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The Black Book of the American Left: Volume 2 — The Progressives

Barbara Kay: How utterly irrational faith-based global-warming theory is In an April 30 article, “Climate change and health: Extreme heat a ‘silent’ killer, Globe and Mail reporter Karen McColl...


Barbara Kay on how you know you’re a pit bull fanatic (Video)

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Barbara Kay: P.D. James is forever ensconced in the Great Canon of British crime writers

Posted on 2014-11-28 13:01:39

Although it can hardly have come as a surprise to her adoring readers, the great British crime writer, P.D. James (the initials stand for Phyllis Dorothy, I have learned for the first time, as I never thought to wonder while she was alive) has died at the ripe old age of 94. She had all her wits about her and had never retired, so one may regret her passing, while hoping one’s own arrives in exactly similar circumstances – peacefully, at home, all ambitions realized and full of international honours. ‘Remarkable in every aspect of her life': Iconic detective novelist P.D. James dies in OxfordLONDON — Mystery writer P.D. James, who brought realistic modern characters to the classical British detective story, has died, her publisher said. She was 94. Faber and Faber said publisher said James died Thursday at her home in Oxford, southern England. James’s books, many featuring sensitive sleuth Adam Dalgliesh, sold millions around the world, and most were just as popular when adapted for television. Faber, James’s publisher for more than 50 years, said in a statement that she had been “so very remarkable in every aspect of her life, an inspiration and great friend to us all. It is a privilege to publish her extraordinary books. Working with her was always the best of times, full of joy. We will miss her hugely.” Continue reading… An obituary notes that James had always been interested in death. It is said that when Humpty Dumpty was read to her as a little girl, she asked, “Did he fall or was he pushed?” Not content merely to wonder, James took up an eventual career in the forensic science department of Britain’s Home Office, a job that allowed her to support her family, her husband having been “broken” by the war, but which also provided her with the kind of precise and extensive knowledge that would lend verisimilitude and authority to her murder mysteries. Caretaking duties on her husband’s behalf necessitated a long wait before she........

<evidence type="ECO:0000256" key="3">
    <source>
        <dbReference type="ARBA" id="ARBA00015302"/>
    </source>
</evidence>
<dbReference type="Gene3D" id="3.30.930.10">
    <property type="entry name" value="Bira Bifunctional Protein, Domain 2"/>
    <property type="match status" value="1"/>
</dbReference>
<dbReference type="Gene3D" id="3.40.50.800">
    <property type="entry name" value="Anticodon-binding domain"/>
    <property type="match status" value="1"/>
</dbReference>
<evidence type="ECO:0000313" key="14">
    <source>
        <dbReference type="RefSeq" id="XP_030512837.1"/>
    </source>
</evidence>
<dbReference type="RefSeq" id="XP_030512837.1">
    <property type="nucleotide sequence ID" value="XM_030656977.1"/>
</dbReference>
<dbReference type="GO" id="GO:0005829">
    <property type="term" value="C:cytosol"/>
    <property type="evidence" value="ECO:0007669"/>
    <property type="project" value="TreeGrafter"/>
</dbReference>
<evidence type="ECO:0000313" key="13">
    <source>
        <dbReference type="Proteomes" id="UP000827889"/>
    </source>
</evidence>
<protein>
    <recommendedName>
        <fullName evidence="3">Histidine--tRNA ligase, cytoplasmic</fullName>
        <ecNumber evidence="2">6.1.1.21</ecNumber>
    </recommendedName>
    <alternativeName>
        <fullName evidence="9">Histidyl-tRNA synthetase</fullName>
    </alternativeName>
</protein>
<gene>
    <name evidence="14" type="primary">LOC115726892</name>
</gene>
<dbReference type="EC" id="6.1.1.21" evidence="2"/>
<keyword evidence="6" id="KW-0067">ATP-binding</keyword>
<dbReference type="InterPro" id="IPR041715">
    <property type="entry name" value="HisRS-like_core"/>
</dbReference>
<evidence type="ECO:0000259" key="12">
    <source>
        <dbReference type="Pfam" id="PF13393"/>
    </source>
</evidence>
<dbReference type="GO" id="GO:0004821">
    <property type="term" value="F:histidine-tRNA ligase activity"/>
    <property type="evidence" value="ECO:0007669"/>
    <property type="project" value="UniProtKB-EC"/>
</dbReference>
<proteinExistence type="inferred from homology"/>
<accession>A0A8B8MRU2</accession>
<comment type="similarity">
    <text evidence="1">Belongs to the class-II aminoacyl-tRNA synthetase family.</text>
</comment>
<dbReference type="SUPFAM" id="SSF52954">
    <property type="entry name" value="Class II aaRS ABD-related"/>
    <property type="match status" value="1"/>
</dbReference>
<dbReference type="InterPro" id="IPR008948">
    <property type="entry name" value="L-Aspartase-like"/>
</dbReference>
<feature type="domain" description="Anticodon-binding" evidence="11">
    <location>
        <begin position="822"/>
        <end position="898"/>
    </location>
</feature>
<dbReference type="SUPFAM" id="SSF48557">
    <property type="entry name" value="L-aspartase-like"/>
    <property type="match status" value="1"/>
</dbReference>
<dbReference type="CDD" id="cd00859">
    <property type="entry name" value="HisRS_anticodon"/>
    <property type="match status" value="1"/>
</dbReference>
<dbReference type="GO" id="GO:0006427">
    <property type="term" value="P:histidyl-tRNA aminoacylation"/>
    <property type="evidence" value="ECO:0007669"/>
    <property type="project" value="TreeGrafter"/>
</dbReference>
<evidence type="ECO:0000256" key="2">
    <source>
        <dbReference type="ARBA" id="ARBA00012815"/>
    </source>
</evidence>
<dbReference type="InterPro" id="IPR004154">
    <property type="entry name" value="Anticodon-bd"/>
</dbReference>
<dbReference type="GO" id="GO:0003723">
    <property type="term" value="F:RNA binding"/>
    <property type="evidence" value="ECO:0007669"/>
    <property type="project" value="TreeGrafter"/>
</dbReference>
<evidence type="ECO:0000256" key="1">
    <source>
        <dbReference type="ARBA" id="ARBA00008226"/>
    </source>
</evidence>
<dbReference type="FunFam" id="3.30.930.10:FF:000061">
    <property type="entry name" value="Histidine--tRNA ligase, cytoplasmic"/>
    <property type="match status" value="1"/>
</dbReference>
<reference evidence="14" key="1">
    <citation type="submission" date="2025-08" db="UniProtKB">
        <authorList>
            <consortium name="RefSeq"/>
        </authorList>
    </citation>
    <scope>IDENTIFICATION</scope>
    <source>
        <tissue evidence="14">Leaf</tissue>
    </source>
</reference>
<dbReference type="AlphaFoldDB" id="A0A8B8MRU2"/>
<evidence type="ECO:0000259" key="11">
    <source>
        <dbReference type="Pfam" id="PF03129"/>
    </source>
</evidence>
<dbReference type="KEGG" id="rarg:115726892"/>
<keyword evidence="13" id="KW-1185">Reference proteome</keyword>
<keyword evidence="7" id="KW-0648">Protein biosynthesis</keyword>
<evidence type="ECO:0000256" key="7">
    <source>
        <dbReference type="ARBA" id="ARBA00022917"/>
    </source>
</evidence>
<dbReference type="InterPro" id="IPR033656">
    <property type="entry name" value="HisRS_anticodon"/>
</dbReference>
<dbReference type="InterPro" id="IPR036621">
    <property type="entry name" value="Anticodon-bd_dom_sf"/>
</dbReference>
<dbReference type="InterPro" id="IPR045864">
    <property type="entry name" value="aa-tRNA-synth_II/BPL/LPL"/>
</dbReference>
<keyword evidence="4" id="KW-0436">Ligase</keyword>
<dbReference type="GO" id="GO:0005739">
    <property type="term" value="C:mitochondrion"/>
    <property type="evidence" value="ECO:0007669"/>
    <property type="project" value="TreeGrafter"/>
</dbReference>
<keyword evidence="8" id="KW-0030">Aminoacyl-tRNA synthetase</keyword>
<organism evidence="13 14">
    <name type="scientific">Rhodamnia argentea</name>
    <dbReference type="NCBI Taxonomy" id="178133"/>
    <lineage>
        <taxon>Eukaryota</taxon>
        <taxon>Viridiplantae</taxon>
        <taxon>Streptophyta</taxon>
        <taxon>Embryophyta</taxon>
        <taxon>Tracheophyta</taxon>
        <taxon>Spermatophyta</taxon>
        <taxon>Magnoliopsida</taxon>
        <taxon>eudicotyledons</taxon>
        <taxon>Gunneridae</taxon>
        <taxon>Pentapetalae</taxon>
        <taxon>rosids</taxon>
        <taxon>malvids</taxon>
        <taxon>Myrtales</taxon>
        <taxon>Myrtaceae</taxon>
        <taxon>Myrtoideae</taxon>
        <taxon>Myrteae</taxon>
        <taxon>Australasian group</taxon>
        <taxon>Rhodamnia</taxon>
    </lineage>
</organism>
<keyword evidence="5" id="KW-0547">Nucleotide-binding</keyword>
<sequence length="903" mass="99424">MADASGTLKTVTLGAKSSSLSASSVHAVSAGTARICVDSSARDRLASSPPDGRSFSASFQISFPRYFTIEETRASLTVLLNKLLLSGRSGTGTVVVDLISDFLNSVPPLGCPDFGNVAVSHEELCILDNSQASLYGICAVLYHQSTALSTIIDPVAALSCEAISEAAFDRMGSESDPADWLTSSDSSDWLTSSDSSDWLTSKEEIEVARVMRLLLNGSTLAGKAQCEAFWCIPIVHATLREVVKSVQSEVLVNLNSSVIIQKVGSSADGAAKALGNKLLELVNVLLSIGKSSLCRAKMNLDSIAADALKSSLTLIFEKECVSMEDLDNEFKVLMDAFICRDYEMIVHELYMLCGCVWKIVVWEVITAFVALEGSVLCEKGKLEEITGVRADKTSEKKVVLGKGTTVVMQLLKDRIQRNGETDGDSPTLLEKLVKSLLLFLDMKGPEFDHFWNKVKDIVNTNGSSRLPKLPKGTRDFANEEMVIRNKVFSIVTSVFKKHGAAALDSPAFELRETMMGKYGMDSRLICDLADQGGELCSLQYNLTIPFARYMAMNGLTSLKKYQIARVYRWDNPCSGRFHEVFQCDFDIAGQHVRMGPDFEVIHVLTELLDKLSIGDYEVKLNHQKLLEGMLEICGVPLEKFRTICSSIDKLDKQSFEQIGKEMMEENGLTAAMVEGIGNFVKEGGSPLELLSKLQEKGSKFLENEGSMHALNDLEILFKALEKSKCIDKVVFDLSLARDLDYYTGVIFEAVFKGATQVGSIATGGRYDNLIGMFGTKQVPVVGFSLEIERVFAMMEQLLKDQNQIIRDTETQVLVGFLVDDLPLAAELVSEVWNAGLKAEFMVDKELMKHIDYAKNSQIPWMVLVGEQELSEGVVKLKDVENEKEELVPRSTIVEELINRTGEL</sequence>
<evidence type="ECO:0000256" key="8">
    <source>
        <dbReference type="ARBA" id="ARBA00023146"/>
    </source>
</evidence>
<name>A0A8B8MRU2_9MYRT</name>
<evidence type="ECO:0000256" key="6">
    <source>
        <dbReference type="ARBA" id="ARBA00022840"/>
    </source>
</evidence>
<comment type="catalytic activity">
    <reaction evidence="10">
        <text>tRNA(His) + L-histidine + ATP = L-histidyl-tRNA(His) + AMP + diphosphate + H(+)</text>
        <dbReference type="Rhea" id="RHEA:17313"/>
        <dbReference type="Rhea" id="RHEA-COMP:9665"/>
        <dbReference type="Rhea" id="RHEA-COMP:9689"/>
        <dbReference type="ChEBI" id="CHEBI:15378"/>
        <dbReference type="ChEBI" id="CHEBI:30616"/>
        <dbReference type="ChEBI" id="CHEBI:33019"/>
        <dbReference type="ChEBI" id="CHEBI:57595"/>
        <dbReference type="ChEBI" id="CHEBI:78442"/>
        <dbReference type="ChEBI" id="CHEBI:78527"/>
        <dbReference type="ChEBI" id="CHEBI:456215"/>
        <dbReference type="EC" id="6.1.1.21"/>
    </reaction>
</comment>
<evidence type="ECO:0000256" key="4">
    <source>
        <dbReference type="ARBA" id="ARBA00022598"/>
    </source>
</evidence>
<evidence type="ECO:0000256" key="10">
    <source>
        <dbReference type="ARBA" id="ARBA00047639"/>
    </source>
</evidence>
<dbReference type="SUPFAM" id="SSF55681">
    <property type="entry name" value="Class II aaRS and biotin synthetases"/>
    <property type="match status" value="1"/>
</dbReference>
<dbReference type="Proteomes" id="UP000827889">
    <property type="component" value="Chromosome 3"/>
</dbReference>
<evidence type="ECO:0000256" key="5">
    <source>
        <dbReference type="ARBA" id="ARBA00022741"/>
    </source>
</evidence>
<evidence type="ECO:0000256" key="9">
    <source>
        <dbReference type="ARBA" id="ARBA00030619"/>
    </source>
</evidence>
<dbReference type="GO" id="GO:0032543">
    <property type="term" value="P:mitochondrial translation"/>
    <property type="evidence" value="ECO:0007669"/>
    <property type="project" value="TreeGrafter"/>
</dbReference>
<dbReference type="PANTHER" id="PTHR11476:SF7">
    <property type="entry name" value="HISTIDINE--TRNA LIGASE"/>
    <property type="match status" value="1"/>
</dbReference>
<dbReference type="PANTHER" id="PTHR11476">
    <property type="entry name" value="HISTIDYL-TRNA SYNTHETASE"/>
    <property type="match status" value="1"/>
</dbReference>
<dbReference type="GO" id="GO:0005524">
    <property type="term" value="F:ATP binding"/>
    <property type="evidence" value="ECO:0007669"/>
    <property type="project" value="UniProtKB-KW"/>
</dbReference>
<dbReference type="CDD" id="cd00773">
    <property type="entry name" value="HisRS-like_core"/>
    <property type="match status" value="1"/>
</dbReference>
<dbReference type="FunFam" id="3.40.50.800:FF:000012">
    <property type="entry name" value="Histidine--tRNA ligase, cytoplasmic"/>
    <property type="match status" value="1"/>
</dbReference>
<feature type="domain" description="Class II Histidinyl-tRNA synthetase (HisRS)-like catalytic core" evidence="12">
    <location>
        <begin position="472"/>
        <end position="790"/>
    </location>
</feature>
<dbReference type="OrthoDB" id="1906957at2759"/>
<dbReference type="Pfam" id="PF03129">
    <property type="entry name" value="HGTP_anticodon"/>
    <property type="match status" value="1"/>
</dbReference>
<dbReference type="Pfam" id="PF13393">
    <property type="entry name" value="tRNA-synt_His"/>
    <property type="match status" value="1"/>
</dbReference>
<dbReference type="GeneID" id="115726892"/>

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The Black Book of the American Left: Volume 2 — The Progressives

Barbara Kay: How utterly irrational faith-based global-warming theory is In an April 30 article, “Climate change and health: Extreme heat a ‘silent’ killer, Globe and Mail reporter Karen McColl...


Barbara Kay on how you know you’re a pit bull fanatic (Video)

Latest Column

Barbara Kay: P.D. James is forever ensconced in the Great Canon of British crime writers

Posted on 2014-11-28 13:01:39

Although it can hardly have come as a surprise to her adoring readers, the great British crime writer, P.D. James (the initials stand for Phyllis Dorothy, I have learned for the first time, as I never thought to wonder while she was alive) has died at the ripe old age of 94. She had all her wits about her and had never retired, so one may regret her passing, while hoping one’s own arrives in exactly similar circumstances – peacefully, at home, all ambitions realized and full of international honours. ‘Remarkable in every aspect of her life': Iconic detective novelist P.D. James dies in OxfordLONDON — Mystery writer P.D. James, who brought realistic modern characters to the classical British detective story, has died, her publisher said. She was 94. Faber and Faber said publisher said James died Thursday at her home in Oxford, southern England. James’s books, many featuring sensitive sleuth Adam Dalgliesh, sold millions around the world, and most were just as popular when adapted for television. Faber, James’s publisher for more than 50 years, said in a statement that she had been “so very remarkable in every aspect of her life, an inspiration and great friend to us all. It is a privilege to publish her extraordinary books. Working with her was always the best of times, full of joy. We will miss her hugely.” Continue reading… An obituary notes that James had always been interested in death. It is said that when Humpty Dumpty was read to her as a little girl, she asked, “Did he fall or was he pushed?” Not content merely to wonder, James took up an eventual career in the forensic science department of Britain’s Home Office, a job that allowed her to support her family, her husband having been “broken” by the war, but which also provided her with the kind of precise and extensive knowledge that would lend verisimilitude and authority to her murder mysteries. Caretaking duties on her husband’s behalf necessitated a long wait before she........

Read Full Article